I recommend any person with a trussed neck (on the guitar, not
like the one you wear around your neck after an accident!) to
learn how to adjust the truss rod if possible. With old style
Fender guitars which have the adjustment inconveniently located
at the base of the neck, (I have a couple) I just adjust the height
of the bridge pieces seasonally to compensate, as removal of the
neck is not something I like to do often on a good sounding guitar.
It becomes a matter of experimentation and estimation as to the
correct average setting to suite.
I find a common fault with electric guitars is an under-adjusted
truss rod which causes problems when heavier (sensible) string
gauges are used.
Mathematically speaking, the vertical component of the string
tension (assuming the guitar is sitting on a table top ...) on
the neck is proportional to the sine of the summed angle of the
string tension within the neck to the plane of the fret board.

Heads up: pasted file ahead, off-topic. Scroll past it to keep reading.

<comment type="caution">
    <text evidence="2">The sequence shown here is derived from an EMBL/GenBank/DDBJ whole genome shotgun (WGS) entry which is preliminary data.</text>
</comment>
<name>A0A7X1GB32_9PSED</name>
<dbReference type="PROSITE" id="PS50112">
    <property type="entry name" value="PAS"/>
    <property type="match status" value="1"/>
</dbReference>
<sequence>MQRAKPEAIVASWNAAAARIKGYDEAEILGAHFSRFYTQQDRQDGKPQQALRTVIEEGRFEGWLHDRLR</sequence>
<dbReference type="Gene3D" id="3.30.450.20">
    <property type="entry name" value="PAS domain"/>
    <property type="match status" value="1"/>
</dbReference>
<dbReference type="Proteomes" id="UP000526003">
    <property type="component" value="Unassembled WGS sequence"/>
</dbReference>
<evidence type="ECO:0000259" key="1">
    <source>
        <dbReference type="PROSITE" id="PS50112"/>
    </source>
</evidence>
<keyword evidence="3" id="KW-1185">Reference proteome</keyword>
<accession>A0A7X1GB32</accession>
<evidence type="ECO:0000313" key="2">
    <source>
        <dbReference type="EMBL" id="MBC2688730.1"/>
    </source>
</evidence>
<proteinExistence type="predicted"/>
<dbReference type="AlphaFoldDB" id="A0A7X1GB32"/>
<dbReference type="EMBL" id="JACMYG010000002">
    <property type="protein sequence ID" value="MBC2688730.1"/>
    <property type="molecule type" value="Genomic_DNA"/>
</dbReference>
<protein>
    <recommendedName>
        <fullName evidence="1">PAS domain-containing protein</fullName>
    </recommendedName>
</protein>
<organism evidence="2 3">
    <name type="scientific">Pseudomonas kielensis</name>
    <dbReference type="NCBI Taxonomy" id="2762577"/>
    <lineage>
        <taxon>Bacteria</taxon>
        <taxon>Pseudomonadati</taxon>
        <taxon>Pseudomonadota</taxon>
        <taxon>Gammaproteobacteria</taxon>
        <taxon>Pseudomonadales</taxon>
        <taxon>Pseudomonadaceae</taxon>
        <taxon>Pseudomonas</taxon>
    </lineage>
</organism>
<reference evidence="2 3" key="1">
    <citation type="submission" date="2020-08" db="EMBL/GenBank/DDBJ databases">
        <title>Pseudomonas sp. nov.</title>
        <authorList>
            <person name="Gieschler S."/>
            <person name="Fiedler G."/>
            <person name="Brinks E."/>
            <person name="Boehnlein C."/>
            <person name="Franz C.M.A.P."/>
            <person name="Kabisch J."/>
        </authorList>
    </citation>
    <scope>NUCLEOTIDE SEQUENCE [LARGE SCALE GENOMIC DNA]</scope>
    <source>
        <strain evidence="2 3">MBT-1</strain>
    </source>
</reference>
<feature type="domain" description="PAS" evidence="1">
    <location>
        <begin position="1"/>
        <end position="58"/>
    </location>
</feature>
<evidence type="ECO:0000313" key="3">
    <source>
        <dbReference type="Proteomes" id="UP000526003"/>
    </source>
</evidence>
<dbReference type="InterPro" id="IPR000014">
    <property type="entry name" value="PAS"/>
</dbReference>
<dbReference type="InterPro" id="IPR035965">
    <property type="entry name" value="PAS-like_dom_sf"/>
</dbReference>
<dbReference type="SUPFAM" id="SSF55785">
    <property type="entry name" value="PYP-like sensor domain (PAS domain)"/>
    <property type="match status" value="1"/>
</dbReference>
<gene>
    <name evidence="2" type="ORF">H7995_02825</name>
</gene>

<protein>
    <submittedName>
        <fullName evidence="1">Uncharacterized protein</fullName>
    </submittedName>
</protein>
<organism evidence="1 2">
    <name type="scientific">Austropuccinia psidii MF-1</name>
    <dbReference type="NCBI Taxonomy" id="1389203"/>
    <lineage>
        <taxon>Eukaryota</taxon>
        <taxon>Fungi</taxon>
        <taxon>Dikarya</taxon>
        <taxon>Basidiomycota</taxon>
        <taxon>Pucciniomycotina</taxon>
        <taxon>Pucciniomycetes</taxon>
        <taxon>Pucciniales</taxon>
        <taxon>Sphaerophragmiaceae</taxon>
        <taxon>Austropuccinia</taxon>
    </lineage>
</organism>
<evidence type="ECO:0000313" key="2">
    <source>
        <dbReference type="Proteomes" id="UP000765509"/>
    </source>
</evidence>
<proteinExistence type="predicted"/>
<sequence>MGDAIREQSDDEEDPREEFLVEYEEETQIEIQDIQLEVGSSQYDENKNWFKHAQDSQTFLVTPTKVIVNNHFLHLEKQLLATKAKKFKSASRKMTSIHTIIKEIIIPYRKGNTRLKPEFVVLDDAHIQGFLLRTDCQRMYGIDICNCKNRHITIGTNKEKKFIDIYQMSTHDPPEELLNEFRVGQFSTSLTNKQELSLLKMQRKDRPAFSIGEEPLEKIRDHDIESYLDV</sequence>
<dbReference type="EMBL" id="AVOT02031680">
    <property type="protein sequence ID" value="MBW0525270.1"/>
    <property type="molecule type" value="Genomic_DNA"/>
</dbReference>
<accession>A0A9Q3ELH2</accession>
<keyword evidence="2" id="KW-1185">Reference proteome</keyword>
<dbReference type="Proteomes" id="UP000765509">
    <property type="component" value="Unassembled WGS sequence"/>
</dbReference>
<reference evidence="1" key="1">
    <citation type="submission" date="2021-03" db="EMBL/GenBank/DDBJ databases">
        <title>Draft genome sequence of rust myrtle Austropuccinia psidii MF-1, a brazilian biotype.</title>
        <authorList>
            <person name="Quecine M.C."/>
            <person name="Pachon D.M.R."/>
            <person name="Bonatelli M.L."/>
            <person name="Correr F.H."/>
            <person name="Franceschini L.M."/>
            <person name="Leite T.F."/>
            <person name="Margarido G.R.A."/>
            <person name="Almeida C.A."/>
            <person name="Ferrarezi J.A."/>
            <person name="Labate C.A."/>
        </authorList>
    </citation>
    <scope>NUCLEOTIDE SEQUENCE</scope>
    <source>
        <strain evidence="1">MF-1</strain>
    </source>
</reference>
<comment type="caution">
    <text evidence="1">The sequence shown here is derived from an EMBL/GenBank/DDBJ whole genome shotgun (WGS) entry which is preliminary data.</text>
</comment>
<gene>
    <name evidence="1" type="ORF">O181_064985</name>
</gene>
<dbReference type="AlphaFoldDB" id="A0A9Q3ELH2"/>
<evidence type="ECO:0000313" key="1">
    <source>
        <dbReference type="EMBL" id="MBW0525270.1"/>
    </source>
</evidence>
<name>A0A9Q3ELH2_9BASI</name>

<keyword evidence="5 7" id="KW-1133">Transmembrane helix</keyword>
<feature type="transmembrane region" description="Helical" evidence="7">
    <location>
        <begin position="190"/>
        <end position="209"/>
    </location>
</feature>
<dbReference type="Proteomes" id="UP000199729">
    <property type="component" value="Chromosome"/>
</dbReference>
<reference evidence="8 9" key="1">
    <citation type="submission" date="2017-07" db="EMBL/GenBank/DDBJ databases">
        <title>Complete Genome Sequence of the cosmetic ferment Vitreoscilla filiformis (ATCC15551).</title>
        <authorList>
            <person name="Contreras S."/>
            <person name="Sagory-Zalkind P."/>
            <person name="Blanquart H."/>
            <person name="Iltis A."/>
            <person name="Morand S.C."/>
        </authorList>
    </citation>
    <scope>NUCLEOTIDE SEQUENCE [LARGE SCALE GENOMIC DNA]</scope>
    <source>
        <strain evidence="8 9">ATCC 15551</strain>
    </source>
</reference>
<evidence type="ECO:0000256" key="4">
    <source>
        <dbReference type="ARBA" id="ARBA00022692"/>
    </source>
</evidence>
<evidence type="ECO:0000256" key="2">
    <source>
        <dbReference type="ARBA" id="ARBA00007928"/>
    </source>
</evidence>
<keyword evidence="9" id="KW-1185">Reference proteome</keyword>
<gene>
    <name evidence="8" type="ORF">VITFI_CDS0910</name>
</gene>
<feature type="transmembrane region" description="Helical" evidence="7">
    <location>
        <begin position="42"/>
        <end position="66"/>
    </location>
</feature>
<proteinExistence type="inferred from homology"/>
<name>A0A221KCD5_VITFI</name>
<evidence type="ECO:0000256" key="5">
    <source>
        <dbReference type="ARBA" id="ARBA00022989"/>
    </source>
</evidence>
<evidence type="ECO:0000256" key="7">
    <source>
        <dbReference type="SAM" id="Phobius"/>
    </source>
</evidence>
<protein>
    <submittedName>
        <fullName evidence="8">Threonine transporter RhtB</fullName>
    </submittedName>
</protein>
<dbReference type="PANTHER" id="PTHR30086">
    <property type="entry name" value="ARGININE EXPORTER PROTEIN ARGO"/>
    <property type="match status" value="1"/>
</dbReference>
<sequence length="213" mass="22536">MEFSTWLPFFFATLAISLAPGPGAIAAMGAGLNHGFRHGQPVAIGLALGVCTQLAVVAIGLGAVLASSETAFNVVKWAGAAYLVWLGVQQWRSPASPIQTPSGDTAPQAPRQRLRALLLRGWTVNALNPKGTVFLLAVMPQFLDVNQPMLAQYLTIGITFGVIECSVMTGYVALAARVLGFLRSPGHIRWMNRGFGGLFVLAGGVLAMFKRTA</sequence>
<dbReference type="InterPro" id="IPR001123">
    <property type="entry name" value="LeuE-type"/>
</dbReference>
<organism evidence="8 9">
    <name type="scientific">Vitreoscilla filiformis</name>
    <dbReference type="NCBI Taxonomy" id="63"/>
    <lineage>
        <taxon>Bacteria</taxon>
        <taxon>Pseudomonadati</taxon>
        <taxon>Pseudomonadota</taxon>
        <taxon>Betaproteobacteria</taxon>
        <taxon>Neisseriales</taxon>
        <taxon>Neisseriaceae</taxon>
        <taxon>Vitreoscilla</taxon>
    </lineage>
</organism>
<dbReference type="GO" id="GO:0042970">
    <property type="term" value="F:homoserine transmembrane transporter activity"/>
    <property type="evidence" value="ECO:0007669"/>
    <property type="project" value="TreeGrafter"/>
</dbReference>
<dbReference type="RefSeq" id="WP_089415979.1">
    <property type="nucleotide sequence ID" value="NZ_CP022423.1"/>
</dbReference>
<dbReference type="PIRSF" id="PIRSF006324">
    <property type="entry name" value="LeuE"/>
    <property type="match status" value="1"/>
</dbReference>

In other words, the bowing force is not linear with action height.
Thus heavier strings have a compounding effect, whereby the extra
tension on the neck causes it to bow, thus increasing the angle
and causing more height - and more upward movement, or bowing.
This is even more pronounced with the Strat ® vibrato bridge,
which rises up with small increases in tension. My general spec
on this is allow the vibrato to flatten out to produce about one
and a bit semitones sharp on the bottom E.
I have found, that by doing incremental adjustment, a neck which
has become bowed can gradually be trained out of it's bad habits,
but great care must be taken not to over do it.
Some guitars sound good if the bow of the neck allows clean action
near the nut, and sharpens up in the upper frets by virtue of
the strings having effectively a lower action on the upper frets.
Others will play and sound better with an even (straight neck)
action all the way up.
In the end, each guitar is different, and requires it's own assessment.